“You had better come and look at this,” he yelled down the shaft into the church. “Get to a window, now. Something is happening to the south.”
The shooting star came in off the ocean, and the closer it came, the more definition the object took on. It was a living creature, but not one with wings, curiously. Rather it resembled a dinosaur from the book Arjun had grown up leafing through. The one with the spiky tail, but with two legs like a man.
If social media had still existed, or smartphones, then he’d have been annoyed that he couldn’t afford one and thus, couldn’t capture such a momentous event. Now those things were gone, so everyone was equally poor.
The flying dinosaur landed in the courtyard outside the church, and his body began to ripple and change until he became a man. Well, more a wall of muscle forced into an American military uniform. He reminded Arjun a great deal of the greatest actor of all time, Dolph Lundgren…but scarier.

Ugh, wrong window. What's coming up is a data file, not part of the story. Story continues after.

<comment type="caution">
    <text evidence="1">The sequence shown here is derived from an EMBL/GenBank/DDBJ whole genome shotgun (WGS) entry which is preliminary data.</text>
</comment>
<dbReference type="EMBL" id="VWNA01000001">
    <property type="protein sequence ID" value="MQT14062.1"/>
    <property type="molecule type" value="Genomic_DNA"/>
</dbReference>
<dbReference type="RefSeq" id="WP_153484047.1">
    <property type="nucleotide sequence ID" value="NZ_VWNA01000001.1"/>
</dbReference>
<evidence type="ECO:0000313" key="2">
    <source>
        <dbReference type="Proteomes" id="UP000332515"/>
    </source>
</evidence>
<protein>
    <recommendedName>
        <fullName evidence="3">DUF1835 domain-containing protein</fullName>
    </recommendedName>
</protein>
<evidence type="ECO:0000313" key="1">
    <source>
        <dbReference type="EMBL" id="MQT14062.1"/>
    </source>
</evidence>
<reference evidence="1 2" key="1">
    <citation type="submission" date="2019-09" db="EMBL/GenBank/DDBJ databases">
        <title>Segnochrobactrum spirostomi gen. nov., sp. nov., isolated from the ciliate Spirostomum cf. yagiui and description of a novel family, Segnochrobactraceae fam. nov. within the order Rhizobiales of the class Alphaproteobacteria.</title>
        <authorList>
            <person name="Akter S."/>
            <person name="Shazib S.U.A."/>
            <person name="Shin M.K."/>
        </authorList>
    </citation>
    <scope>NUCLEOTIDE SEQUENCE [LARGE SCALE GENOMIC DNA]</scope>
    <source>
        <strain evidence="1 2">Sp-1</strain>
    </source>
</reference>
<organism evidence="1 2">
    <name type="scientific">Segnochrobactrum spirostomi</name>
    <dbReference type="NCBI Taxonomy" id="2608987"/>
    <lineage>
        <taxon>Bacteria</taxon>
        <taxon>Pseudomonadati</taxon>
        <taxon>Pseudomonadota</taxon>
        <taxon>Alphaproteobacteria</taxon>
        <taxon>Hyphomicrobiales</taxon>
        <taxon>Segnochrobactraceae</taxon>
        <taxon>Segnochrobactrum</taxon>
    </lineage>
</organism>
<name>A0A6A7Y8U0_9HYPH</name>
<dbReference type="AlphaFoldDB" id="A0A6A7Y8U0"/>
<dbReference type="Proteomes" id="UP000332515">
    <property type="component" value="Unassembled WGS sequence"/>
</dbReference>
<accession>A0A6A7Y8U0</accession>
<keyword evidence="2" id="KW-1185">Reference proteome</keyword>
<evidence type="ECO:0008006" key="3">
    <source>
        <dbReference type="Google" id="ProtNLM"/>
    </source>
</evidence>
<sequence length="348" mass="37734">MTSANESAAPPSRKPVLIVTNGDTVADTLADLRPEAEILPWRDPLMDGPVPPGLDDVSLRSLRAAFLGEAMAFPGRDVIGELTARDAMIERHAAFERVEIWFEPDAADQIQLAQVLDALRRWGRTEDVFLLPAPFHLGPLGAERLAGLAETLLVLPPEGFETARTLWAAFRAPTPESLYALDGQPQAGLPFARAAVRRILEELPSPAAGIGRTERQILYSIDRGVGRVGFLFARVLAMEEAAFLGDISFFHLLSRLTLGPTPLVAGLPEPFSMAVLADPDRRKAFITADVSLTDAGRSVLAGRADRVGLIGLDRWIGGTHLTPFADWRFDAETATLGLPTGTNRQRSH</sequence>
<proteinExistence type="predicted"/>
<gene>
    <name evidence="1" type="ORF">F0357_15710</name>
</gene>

“Anyone here speak English?” the man called in the most American accent that had ever existed. He must have been from California.
“I do,” Arjun called down from his makeshift crow’s nest. “And I can speak for the people within, for now. Who are you and why have you come?”
“Name’s Jordan,” he called back, hooking his thumbs through his belt loop. “I’m looking for the big chief on the hill, whoever is in charge of the Ark. You guys got a local god who’s been terrorizing you?”
“Indeed.” Arjun paled. It stood to reason that he must know of the Ark Lord. “You seek Vritra, also known as Ahi if he is wearing his benevolent face. He is a vicious ruler, and he will come for you if you dare to touch his winds, as you already have, reaching here.”
“So flying will get his attention?” The man drifted into the air and floated upwards until he could look Arjun directly in the eye, in his little perch in the steeple.
“Indeed.” Arjun stabbed a finger north at the mountains in the distance, so far away that the sky all but obscured them. “He rules from Mount Kailash, a holy place. Each week he descends from the mountain and takes a ration of water from the local rivers and streams. It has put us in a bad way, but we are few in number now and get by with some simple desalinization techniques. Food is a more immediate problem.”